—Ashley Montagu, anthropologist
To effectively support children’s play, teachers need to offer children time, as well as opportunities and experiences, that are content and experientially rich; developmentally, culturally, and individually appropriate; and responsive to all children. As well, teachers are key in supporting (but not intruding on) children’s play, scaffolding play skills, and being keenly aware of when play experiences need pre-planning, related authentic experiences, additional resources, and adult involvement. In addition to all of the above, early childhood professionals may, at times, need to be advocates for the important role of play in children’s development and learning.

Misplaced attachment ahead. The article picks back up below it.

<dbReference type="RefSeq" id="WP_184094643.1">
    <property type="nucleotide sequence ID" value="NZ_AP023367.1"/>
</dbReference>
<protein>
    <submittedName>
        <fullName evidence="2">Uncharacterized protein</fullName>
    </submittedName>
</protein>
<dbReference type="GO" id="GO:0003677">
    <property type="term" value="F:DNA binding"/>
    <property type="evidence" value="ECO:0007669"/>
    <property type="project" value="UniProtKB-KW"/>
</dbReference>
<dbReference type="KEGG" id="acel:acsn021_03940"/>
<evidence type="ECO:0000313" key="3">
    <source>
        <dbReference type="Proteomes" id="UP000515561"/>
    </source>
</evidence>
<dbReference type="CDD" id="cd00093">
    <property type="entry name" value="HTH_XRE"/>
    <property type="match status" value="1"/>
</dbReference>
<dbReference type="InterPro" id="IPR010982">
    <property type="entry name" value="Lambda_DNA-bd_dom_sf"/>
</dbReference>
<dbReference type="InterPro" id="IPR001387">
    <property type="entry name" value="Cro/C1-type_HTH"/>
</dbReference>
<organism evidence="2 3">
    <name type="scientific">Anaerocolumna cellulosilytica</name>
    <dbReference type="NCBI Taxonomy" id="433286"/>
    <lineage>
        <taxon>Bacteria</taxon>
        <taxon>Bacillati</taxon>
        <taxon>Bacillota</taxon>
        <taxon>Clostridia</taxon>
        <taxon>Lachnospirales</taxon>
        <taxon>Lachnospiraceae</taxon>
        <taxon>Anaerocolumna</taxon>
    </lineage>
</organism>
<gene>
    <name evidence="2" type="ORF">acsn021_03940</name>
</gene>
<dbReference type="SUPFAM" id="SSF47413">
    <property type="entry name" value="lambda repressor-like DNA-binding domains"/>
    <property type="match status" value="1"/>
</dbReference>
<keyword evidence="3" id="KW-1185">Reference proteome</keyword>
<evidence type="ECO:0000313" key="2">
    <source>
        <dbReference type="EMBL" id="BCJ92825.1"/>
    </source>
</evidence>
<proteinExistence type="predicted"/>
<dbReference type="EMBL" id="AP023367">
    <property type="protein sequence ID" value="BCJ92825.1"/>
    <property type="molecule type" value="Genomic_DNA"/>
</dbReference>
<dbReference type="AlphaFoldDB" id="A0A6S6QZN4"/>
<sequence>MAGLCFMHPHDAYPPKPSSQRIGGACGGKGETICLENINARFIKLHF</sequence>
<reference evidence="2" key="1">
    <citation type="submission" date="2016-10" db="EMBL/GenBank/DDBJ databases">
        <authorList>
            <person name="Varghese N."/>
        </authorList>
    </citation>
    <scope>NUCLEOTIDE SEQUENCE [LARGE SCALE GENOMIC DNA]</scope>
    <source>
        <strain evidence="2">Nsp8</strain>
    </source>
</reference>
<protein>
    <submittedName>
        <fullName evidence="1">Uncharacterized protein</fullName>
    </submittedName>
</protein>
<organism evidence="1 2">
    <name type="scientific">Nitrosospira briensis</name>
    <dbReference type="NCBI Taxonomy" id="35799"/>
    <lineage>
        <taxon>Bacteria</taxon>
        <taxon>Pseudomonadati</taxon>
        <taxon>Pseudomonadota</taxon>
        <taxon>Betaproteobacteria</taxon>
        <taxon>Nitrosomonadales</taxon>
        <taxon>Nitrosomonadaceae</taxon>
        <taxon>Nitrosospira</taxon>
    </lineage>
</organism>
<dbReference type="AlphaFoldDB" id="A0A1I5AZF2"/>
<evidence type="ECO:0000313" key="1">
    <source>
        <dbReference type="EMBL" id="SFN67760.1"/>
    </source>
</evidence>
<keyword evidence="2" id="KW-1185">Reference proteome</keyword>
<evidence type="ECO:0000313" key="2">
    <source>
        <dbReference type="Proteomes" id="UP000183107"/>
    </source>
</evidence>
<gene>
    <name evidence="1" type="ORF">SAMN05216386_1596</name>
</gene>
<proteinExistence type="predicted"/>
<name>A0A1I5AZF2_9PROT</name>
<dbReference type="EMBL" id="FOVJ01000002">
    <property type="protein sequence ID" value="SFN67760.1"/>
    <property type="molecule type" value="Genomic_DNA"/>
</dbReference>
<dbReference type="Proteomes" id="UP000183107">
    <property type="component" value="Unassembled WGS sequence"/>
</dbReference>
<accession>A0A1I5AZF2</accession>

After you have considered these factors:
By Day 3
- Your definition of play and its relationship to healthy development and learning during early childhood
- Why play can be elusive in terms of application and practice in early childhood education settings/li>
- Insights you have gleaned with regard to the different types of play and the different benefits of play